Troy Kotsur made history Sunday as the first deaf male actor to earn an Oscar, winning over voters with a funny, assured and authentic turn as the father of a loving family in the heartfelt indie drama "CODA."
Deaf since birth, the 53-year-old has been an established stage actor for decades, with a lead role on Broadway on his resume, and was previously best known on the big screen for a supporting role in Jim Carrey thriller "The Number 23."
But his performance in "CODA" alongside Marlee Matlin -- the only other deaf actor to win an Oscar, in 1987 for "Children of a Lesser God" -- has catapulted him to a historic Academy Award win, AFP said.
"This is dedicated to the deaf community, the CODA community and the disabled community. This is our moment," Kotsur said as he accepted his award.
Kotsur beat rival nominees Jesse Plemons and Kodi Smit-McPhee (both "The Power of the Dog"), Ciaran Hinds ("Belfast") and J.K. Simmons ("Being the Ricardos").
In "CODA" -- an acronym for child of deaf adult -- Kotsur plays Frank Rossi, whose family fishing business is struggling under the weight of bureaucracy and the changing climate.
The family faces the added challenge of being deaf in a tough blue-collar world, where authorities are unwilling to make allowances for their lack of hearing.
They rely on hearing daughter Ruby (played by breakout young actress Emilia Jones), who struggles to balance the demands of translating for the family with her own ambitions to sing.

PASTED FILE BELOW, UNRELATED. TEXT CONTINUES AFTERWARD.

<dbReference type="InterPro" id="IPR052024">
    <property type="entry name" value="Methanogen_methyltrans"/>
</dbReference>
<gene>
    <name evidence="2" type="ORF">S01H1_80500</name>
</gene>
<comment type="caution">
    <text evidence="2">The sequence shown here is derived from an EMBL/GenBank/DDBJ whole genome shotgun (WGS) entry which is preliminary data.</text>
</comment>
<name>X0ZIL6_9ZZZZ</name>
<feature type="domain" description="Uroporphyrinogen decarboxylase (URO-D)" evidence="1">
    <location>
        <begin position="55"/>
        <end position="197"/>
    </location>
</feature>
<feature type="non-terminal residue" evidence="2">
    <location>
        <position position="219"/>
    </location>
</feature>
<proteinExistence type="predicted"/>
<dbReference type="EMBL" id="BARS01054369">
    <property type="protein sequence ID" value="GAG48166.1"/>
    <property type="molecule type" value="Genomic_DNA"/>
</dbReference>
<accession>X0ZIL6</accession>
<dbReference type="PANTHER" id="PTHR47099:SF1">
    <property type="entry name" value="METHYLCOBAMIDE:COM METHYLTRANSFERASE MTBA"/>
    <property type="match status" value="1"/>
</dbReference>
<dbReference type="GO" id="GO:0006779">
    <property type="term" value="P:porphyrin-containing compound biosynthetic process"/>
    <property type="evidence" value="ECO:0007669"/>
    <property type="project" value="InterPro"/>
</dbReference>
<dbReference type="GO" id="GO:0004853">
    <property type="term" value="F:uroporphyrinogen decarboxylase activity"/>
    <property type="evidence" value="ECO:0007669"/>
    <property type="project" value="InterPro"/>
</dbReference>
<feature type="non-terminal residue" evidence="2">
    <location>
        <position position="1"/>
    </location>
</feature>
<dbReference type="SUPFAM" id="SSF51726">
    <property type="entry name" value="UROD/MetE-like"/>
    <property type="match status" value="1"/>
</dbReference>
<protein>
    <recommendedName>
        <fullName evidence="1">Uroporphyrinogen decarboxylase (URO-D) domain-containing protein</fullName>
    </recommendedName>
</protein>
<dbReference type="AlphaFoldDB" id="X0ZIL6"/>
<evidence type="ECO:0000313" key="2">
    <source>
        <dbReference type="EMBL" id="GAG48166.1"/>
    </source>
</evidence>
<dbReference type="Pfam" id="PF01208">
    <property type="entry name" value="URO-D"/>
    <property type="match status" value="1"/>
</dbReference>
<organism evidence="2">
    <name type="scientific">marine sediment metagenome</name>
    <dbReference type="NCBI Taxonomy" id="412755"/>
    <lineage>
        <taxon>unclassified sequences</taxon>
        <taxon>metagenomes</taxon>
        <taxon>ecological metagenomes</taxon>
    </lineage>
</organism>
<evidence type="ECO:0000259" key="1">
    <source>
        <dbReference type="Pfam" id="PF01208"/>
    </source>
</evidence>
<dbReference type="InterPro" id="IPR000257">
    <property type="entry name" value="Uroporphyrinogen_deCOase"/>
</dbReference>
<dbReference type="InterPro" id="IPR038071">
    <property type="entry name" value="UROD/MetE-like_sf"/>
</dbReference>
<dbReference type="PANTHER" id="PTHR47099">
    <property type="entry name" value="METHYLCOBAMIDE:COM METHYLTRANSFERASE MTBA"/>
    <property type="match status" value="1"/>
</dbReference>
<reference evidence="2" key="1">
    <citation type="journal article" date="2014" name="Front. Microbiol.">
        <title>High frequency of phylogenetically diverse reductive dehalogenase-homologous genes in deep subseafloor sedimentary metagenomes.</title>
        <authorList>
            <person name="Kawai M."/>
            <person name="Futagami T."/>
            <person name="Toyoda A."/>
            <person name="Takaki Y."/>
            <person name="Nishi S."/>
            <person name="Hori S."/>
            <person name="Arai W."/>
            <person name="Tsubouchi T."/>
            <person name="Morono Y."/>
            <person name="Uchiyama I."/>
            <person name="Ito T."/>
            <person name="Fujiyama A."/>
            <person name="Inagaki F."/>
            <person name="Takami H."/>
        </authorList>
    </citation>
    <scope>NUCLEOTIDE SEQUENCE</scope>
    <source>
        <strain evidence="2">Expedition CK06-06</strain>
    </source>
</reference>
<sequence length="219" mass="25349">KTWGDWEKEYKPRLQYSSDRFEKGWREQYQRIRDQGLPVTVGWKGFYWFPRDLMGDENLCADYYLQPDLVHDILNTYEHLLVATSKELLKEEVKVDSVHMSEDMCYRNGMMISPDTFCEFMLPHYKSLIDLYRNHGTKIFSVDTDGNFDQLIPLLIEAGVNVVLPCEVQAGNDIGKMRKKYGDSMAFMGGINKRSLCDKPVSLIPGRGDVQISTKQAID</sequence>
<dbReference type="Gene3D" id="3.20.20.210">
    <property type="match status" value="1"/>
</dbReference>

"CODA" also triumphed on Sunday for best picture and best adapted screenplay.
- 'Finally part of the family' -
The film became an instant phenomenon following the Sundance film festival in January 2021, where its premiere sparked a frenzied bidding war eventually won by Apple TV+ for a record $25 million.
The relative newcomer to the streaming wars released the film worldwide last summer, and Kotsur -- a regular performer at Los Angeles' Deaf West Theater known to television viewers for turns in "The Mandalorian" and "CSI: NY" -- has collected multiple accolades since.
His Oscar charge began in earnest last month when he won best supporting actor honors from the Screen Actors Guild.
"Now I feel like I'm finally part of the family," he told the Hollywood-based actors union.
"I know what you all know -- what it's like to be a starving actor. Back then I used to sleep in my car. I slept in my dressing room backstage. I couch surfed, and all of that. You feel me, right?"
Kotsur also thanked Apple for "believing in us deaf actors and casting us authentically as actors who happen to be deaf," before the film went on to win the night's top prize for best cast.
He followed that honor up with a Bafta and a Spirit award.
Kotsur -- who is married and has a daughter, Kyra -- went one better on Sunday, winning the Oscar from an industry that has been slow to listen to the deaf community.